If you are a relative of a child by blood or marriage, you may be interested in what your rights are pertaining to that child. Perhaps you feel that the parents are not caring for the child properly and you want to intervene. Or you may simply want a relationship with the child and for whatever reason, the parents are restricting your access to the child. Below is Utah Code when it comes to non-parent relatives and their rights to children.
(1) In accordance with Section 62A-4a-201, it is the public policy of this state that parents retain the fundamental right and duty to exercise primary control over the care, supervision, upbringing, and education of their children. There is a rebuttable presumption that a parent’s decisions are in the child’s best interests.
This simply means that the court will always assume that it is in the best interest of the child to remain in custody of his or her biological parents.
However, the statute also states that there is a “rebuttable presumption.” This means that if someone comes forward with clear and convincing evidence that something else is in the best interest of the child, the court can take another look at the situation.
So, what would you need to bring forward to challenge the court’s basic assumption that the parents are the best people to care for and make decisions about their children? Utah law makes it very clear.
(2) A court may find the presumption in Subsection (1) rebutted and grant custodial or visitation rights to a person other than a parent who, by clear and convincing evidence, has established all of the following:
Notice the word “all” in that sentence. That means all of the requirements must be met and proved for you to have a real case. Also notice that it says clear and convincing evidence. Know that you are not on equal footing with the parents when you step into the courtroom. In a divorce case, both the mother and the father are considered equally. However, if you are not one of the parents you are already at a disadvantage before anything happens. You must have a very good reason to be pursuing custody or visitation rights and you must be able to prove all of the following.
(a) the person has intentionally assumed the role and obligations of a parent;
(b) the person and the child have formed an emotional bond and created a parent-child type relationship;
(c) the person contributed emotionally or financially to the child’s well being;
(d) assumption of the parental role is not the result of a financially compensated surrogate care arrangement;
(e) continuation of the relationship between the person and the child would be in the child’s best interests;
(f) loss or cessation of the relationship between the person and the child would be detrimental to the child; and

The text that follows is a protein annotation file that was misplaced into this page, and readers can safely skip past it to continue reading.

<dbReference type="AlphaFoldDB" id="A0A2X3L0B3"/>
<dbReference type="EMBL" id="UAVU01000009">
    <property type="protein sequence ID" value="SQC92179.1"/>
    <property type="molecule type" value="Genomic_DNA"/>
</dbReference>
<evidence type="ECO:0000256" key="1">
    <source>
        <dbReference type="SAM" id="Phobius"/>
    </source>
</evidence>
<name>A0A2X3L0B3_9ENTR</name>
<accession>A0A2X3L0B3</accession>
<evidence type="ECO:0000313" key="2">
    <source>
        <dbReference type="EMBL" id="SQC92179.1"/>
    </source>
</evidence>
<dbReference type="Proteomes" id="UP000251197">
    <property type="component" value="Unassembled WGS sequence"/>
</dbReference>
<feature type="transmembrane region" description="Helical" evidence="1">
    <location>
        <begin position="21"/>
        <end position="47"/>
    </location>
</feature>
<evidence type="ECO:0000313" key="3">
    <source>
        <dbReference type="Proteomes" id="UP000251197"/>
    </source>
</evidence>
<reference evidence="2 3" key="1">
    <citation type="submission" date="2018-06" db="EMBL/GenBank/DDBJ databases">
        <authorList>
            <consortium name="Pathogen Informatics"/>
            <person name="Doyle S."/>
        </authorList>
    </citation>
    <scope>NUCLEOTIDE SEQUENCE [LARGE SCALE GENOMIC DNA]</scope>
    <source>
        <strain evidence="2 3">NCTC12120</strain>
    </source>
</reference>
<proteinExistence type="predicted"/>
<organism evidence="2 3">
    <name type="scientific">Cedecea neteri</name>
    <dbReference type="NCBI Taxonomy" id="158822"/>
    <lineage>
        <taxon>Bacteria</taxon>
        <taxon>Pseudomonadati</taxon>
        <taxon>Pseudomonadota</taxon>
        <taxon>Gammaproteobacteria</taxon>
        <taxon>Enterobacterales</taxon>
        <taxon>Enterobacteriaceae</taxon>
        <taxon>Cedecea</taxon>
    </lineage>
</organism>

(g) the parent:
(i) is absent; or
(ii) is found by a court to have abused or neglected the child.
If, after reading the requirements, you believe that you have a solid case, reach out to an experienced family law attorney. They can help you fight for what you feel is best for the child you are concerned about.
Utah State Code 30-5-2 deals specifically with visitation rights of grandparents. It states:
Grandparents have standing to bring an action in district court by petition, requesting visitation in accordance with the provisions and requirements of this section. Grandparents may also file a petition for visitation rights in a pending divorce proceeding or other proceeding involving custody and visitation issues.
Again, there will always be a presumption that the parent’s decision is in the best interest of the child. However, getting legal visitation rights is much easier than getting custody of the child you are concerned about.
There is a rebuttable presumption that a parent’s decision with regard to grandparent visitation is in the grandchild’s best interests. However, the court may override the parent’s decision and grant the petitioner reasonable rights of visitation if the court finds that the petitioner has rebutted the presumption based upon factors which the court considers to be relevant, such as whether:
(a) the petitioner is a fit and proper person to have visitation with the grandchild;
(b) visitation with the grandchild has been denied or unreasonably limited;
(c) the parent is unfit or incompetent;
(d) the petitioner has acted as the grandchild’s custodian or caregiver, or otherwise has had a substantial relationship with the grandchild, and the loss or cessation of that relationship is likely to cause harm to the grandchild;
(e) the petitioner’s child, who is a parent of the grandchild, has died, or has become a noncustodial parent through divorce or legal separation;
(f) the petitioner’s child, who is a parent of the grandchild, has been missing for an extended period of time; or
(g) visitation is in the best interest of the grandchild.
If you are a concerned grandparent and do not think you have a convincing case for gaining custody of your grandchild, visitation may be the next best option. It can allow you to have a relationship with your grandchild and enable them to feel your influence in their life, even if they cannot live with you. Work with an experienced family attorney to gain the best possible outcome for you and your grandchild.